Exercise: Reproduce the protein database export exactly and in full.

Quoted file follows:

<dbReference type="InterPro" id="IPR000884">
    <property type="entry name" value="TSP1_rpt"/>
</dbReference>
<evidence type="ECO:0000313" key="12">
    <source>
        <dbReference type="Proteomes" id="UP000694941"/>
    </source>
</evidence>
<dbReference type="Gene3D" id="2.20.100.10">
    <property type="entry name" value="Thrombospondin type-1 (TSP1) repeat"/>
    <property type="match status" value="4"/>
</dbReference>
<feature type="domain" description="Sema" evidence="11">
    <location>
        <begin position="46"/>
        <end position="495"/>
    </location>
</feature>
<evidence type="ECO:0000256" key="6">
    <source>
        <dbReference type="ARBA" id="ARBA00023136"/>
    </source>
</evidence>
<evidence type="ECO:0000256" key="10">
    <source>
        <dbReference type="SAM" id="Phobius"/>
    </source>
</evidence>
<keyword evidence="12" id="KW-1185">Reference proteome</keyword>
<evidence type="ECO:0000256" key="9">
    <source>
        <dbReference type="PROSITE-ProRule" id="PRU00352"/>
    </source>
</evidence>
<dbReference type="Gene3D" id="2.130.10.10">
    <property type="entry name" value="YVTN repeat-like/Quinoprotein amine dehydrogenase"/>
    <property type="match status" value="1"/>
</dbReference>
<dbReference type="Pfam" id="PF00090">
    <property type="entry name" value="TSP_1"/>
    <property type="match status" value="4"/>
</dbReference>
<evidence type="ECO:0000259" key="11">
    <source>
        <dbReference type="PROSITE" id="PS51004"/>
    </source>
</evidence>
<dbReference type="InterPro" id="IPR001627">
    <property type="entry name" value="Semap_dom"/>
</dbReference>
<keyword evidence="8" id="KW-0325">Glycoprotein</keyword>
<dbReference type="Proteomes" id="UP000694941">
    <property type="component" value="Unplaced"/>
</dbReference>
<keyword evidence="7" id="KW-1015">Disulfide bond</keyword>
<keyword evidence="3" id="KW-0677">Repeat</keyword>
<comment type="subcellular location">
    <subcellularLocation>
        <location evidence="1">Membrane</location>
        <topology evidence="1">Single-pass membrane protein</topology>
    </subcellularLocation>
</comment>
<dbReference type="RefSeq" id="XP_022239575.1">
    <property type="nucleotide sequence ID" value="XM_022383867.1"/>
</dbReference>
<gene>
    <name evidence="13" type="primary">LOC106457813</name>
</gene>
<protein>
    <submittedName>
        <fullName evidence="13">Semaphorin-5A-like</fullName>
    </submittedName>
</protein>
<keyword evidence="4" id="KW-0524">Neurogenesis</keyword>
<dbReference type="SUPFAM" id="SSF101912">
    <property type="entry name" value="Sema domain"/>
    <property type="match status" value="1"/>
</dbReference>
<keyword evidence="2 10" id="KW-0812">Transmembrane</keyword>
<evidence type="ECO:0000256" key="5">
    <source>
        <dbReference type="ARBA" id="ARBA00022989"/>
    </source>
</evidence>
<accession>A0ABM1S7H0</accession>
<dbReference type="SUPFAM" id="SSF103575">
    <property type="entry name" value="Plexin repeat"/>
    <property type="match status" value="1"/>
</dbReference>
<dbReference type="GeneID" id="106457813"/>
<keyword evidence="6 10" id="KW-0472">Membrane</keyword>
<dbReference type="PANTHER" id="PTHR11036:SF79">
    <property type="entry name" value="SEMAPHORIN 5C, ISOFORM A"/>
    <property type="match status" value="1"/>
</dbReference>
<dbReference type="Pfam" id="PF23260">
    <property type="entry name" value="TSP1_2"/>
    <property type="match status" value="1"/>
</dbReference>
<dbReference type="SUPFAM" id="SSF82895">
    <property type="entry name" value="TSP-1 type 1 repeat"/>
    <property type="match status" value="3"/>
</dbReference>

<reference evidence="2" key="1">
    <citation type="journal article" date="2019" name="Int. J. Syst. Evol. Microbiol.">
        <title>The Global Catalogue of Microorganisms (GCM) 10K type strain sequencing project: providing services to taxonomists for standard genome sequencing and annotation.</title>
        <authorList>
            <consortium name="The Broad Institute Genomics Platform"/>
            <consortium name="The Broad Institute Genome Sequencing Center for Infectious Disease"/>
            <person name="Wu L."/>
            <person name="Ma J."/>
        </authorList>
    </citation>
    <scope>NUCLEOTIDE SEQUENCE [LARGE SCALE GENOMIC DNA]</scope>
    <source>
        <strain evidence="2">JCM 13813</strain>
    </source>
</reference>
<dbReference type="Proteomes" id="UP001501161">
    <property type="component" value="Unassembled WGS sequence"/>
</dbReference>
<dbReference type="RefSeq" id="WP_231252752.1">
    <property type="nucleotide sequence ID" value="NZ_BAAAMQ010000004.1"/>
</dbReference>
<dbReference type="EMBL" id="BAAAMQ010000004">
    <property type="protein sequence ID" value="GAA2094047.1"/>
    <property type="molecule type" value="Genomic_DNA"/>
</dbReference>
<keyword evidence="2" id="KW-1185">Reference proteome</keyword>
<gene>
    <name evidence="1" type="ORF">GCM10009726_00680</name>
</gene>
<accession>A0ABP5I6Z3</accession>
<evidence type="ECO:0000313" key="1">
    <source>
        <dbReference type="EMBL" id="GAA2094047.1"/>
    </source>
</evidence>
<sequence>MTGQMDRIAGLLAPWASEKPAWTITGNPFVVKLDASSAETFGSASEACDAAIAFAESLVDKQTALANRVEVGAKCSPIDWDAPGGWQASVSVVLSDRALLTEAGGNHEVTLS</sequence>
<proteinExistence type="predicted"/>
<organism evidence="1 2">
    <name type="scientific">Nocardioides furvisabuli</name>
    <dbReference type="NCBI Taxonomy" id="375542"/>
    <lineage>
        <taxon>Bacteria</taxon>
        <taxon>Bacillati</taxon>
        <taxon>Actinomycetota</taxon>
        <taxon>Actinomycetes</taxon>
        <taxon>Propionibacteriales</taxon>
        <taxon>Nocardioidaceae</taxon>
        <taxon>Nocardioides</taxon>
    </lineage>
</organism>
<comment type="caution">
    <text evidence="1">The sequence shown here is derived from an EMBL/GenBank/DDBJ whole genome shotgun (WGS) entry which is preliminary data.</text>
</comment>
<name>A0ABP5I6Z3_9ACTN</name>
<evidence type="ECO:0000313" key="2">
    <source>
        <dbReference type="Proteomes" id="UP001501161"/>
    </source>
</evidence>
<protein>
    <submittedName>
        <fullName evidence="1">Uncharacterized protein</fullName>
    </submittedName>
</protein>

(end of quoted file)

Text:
<dbReference type="InterPro" id="IPR000884">
    <property type="entry name" value="TSP1_rpt"/>
</dbReference>
<evidence type="ECO:0000313" key="12">
    <source>
        <dbReference type="Proteomes" id="UP000694941"/>
    </source>
</evidence>
<dbReference type="Gene3D" id="2.20.100.10">
    <property type="entry name" value="Thrombospondin type-1 (TSP1) repeat"/>
    <property type="match status" value="4"/>
</dbReference>
<feature type="domain" description="Sema" evidence="11">
    <location>
        <begin position="46"/>
        <end position="495"/>
    </location>
</feature>
<evidence type="ECO:0000256" key="6">
    <source>
        <dbReference type="ARBA" id="ARBA00023136"/>
    </source>
</evidence>
<evidence type="ECO:0000256" key="10">
    <source>
        <dbReference type="SAM" id="Phobius"/>
    </source>
</evidence>
<keyword evidence="12" id="KW-1185">Reference proteome</keyword>
<evidence type="ECO:0000256" key="9">
    <source>
        <dbReference type="PROSITE-ProRule" id="PRU00352"/>
    </source>
</evidence>
<dbReference type="Gene3D" id="2.130.10.10">
    <property type="entry name" value="YVTN repeat-like/Quinoprotein amine dehydrogenase"/>
    <property type="match status" value="1"/>
</dbReference>
<dbReference type="Pfam" id="PF00090">
    <property type="entry name" value="TSP_1"/>
    <property type="match status" value="4"/>
</dbReference>
<evidence type="ECO:0000259" key="11">
    <source>
        <dbReference type="PROSITE" id="PS51004"/>
    </source>
</evidence>
<dbReference type="InterPro" id="IPR001627">
    <property type="entry name" value="Semap_dom"/>
</dbReference>
<keyword evidence="8" id="KW-0325">Glycoprotein</keyword>
<dbReference type="Proteomes" id="UP000694941">
    <property type="component" value="Unplaced"/>
</dbReference>
<keyword evidence="7" id="KW-1015">Disulfide bond</keyword>
<keyword evidence="3" id="KW-0677">Repeat</keyword>
<comment type="subcellular location">
    <subcellularLocation>
        <location evidence="1">Membrane</location>
        <topology evidence="1">Single-pass membrane protein</topology>
    </subcellularLocation>
</comment>
<dbReference type="RefSeq" id="XP_022239575.1">
    <property type="nucleotide sequence ID" value="XM_022383867.1"/>
</dbReference>
<gene>
    <name evidence="13" type="primary">LOC106457813</name>
</gene>
<protein>
    <submittedName>
        <fullName evidence="13">Semaphorin-5A-like</fullName>
    </submittedName>
</protein>
<keyword evidence="4" id="KW-0524">Neurogenesis</keyword>
<dbReference type="SUPFAM" id="SSF101912">
    <property type="entry name" value="Sema domain"/>
    <property type="match status" value="1"/>
</dbReference>
<keyword evidence="2 10" id="KW-0812">Transmembrane</keyword>
<evidence type="ECO:0000256" key="5">
    <source>
        <dbReference type="ARBA" id="ARBA00022989"/>
    </source>
</evidence>
<accession>A0ABM1S7H0</accession>
<dbReference type="SUPFAM" id="SSF103575">
    <property type="entry name" value="Plexin repeat"/>
    <property type="match status" value="1"/>
</dbReference>
<dbReference type="GeneID" id="106457813"/>
<keyword evidence="6 10" id="KW-0472">Membrane</keyword>
<dbReference type="PANTHER" id="PTHR11036:SF79">
    <property type="entry name" value="SEMAPHORIN 5C, ISOFORM A"/>
    <property type="match status" value="1"/>
</dbReference>
<dbReference type="Pfam" id="PF23260">
    <property type="entry name" value="TSP1_2"/>
    <property type="match status" value="1"/>
</dbReference>
<dbReference type="SUPFAM" id="SSF82895">
    <property type="entry name" value="TSP-1 type 1 repeat"/>
    <property type="match status" value="3"/>
</dbReference>

<reference evidence="2" key="1">
    <citation type="journal article" date="2019" name="Int. J. Syst. Evol. Microbiol.">
        <title>The Global Catalogue of Microorganisms (GCM) 10K type strain sequencing project: providing services to taxonomists for standard genome sequencing and annotation.</title>
        <authorList>
            <consortium name="The Broad Institute Genomics Platform"/>
            <consortium name="The Broad Institute Genome Sequencing Center for Infectious Disease"/>
            <person name="Wu L."/>
            <person name="Ma J."/>
        </authorList>
    </citation>
    <scope>NUCLEOTIDE SEQUENCE [LARGE SCALE GENOMIC DNA]</scope>
    <source>
        <strain evidence="2">JCM 13813</strain>
    </source>
</reference>
<dbReference type="Proteomes" id="UP001501161">
    <property type="component" value="Unassembled WGS sequence"/>
</dbReference>
<dbReference type="RefSeq" id="WP_231252752.1">
    <property type="nucleotide sequence ID" value="NZ_BAAAMQ010000004.1"/>
</dbReference>
<dbReference type="EMBL" id="BAAAMQ010000004">
    <property type="protein sequence ID" value="GAA2094047.1"/>
    <property type="molecule type" value="Genomic_DNA"/>
</dbReference>
<keyword evidence="2" id="KW-1185">Reference proteome</keyword>
<gene>
    <name evidence="1" type="ORF">GCM10009726_00680</name>
</gene>
<accession>A0ABP5I6Z3</accession>
<evidence type="ECO:0000313" key="1">
    <source>
        <dbReference type="EMBL" id="GAA2094047.1"/>
    </source>
</evidence>
<sequence>MTGQMDRIAGLLAPWASEKPAWTITGNPFVVKLDASSAETFGSASEACDAAIAFAESLVDKQTALANRVEVGAKCSPIDWDAPGGWQASVSVVLSDRALLTEAGGNHEVTLS</sequence>
<proteinExistence type="predicted"/>
<organism evidence="1 2">
    <name type="scientific">Nocardioides furvisabuli</name>
    <dbReference type="NCBI Taxonomy" id="375542"/>
    <lineage>
        <taxon>Bacteria</taxon>
        <taxon>Bacillati</taxon>
        <taxon>Actinomycetota</taxon>
        <taxon>Actinomycetes</taxon>
        <taxon>Propionibacteriales</taxon>
        <taxon>Nocardioidaceae</taxon>
        <taxon>Nocardioides</taxon>
    </lineage>
</organism>
<comment type="caution">
    <text evidence="1">The sequence shown here is derived from an EMBL/GenBank/DDBJ whole genome shotgun (WGS) entry which is preliminary data.</text>
</comment>
<name>A0ABP5I6Z3_9ACTN</name>
<evidence type="ECO:0000313" key="2">
    <source>
        <dbReference type="Proteomes" id="UP001501161"/>
    </source>
</evidence>
<protein>
    <submittedName>
        <fullName evidence="1">Uncharacterized protein</fullName>
    </submittedName>
</protein>